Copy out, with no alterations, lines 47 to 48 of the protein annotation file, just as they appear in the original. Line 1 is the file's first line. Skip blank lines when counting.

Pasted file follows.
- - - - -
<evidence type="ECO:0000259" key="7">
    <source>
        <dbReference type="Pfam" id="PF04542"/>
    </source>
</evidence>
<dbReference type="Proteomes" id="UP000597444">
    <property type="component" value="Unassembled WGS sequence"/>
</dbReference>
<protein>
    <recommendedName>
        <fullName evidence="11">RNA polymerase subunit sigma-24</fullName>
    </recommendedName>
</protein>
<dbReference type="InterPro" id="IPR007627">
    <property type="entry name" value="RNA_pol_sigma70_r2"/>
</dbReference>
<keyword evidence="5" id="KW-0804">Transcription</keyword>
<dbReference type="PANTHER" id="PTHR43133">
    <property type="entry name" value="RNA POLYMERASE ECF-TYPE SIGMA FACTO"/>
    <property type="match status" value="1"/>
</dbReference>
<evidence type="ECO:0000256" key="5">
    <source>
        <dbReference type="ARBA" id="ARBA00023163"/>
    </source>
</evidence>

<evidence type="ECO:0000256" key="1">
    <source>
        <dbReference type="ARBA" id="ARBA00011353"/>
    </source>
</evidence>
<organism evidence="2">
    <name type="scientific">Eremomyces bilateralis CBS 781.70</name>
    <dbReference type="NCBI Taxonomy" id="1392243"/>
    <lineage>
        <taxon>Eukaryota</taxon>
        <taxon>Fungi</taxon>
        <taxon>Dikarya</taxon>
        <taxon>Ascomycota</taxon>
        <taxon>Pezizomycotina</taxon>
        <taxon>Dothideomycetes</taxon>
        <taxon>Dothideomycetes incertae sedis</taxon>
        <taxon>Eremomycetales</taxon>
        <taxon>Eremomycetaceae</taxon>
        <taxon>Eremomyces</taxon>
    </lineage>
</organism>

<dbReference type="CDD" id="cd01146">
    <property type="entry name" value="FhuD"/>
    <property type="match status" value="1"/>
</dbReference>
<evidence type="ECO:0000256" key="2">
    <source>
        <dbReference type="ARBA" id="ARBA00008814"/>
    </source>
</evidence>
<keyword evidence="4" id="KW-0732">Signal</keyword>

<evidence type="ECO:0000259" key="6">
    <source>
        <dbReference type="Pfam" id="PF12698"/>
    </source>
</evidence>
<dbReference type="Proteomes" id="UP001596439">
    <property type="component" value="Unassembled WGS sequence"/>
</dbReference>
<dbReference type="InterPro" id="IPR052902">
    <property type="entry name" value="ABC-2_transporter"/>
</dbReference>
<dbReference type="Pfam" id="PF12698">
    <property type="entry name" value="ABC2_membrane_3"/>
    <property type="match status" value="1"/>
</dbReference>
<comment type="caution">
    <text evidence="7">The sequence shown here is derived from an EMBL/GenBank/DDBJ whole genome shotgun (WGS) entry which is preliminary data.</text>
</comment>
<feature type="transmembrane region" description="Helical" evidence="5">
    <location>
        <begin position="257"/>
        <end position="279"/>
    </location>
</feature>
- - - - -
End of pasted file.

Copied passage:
</organism>

<dbReference type="CDD" id="cd01146">